Financier and industrialist I. T. Mann died in Washington on May 18, 1932, at age 68. As a young man, the Greenbrier County native apprenticed at his father’s bank. Then, in 1889, he helped organize the Bank of Bramwell in Mercer County. The bank became a financial pillar of the southern coalfields and attracted wealthy coal operators to the town. Bramwell soon achieved the distinction of being the “richest small town in America.”
In 1901, Mann had an eventful seven-minute meeting with financier J. P. Morgan in New York. He got funding for an ambitious scheme to acquire coal lands in McDowell County, making him a leading powerbroker in southern West Virginia. For three decades, he served as president of the Bank of Bramwell and the Pocahontas Fuel Company, with financial investments stretching from Chicago to Mexico City. He lived primarily in Bramwell but also resided in Washington, with vacation homes in Maine and Florida.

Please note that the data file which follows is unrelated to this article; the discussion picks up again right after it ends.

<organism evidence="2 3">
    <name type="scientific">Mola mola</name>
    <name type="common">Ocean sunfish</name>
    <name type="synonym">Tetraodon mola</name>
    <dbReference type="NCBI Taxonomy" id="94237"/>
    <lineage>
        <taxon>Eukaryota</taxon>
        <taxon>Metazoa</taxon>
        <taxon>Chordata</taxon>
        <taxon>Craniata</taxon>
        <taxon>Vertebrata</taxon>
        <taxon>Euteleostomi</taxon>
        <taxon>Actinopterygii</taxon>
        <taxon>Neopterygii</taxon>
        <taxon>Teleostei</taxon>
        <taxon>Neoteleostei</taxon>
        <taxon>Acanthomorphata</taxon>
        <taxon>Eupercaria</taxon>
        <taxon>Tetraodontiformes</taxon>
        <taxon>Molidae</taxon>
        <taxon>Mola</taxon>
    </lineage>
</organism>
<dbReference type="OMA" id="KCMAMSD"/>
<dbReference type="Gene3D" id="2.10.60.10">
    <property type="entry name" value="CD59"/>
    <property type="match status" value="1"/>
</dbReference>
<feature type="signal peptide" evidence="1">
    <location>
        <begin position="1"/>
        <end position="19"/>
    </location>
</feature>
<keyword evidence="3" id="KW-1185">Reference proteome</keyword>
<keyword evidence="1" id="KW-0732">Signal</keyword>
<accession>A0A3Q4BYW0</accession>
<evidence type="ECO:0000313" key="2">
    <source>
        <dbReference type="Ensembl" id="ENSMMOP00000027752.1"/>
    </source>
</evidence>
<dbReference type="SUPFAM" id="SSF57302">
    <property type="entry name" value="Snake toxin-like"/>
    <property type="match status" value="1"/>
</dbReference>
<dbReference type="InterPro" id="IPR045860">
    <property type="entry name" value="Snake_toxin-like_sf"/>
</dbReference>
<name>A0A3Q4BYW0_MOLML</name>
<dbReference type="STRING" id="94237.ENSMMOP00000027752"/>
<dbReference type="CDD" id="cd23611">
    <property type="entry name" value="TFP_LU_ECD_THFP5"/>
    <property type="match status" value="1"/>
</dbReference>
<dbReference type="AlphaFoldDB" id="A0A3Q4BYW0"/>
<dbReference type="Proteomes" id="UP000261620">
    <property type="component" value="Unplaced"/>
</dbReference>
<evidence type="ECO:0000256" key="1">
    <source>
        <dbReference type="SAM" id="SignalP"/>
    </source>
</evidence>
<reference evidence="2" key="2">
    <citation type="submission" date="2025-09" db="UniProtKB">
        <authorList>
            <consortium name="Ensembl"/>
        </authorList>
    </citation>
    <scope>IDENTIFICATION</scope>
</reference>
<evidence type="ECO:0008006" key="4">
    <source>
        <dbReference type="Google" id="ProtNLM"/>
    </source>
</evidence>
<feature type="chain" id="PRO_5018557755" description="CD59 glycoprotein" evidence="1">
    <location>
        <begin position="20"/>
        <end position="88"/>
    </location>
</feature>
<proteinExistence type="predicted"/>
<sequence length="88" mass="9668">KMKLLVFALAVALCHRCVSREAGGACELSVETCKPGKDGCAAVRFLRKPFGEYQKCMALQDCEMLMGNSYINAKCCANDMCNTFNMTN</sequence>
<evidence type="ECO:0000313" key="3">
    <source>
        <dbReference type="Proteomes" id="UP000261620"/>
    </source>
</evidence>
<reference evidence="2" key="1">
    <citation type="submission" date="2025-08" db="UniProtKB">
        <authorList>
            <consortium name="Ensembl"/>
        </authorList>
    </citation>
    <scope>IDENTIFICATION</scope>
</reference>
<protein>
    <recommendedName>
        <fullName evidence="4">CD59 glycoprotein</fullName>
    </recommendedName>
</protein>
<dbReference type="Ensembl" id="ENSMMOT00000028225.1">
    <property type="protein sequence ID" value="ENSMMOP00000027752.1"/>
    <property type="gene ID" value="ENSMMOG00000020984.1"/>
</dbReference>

His financial empire came tumbling down when the stock market crashed in 1929. Still, I. T. Mann was one of the few native-born West Virginians to make a fortune in the southern coalfields.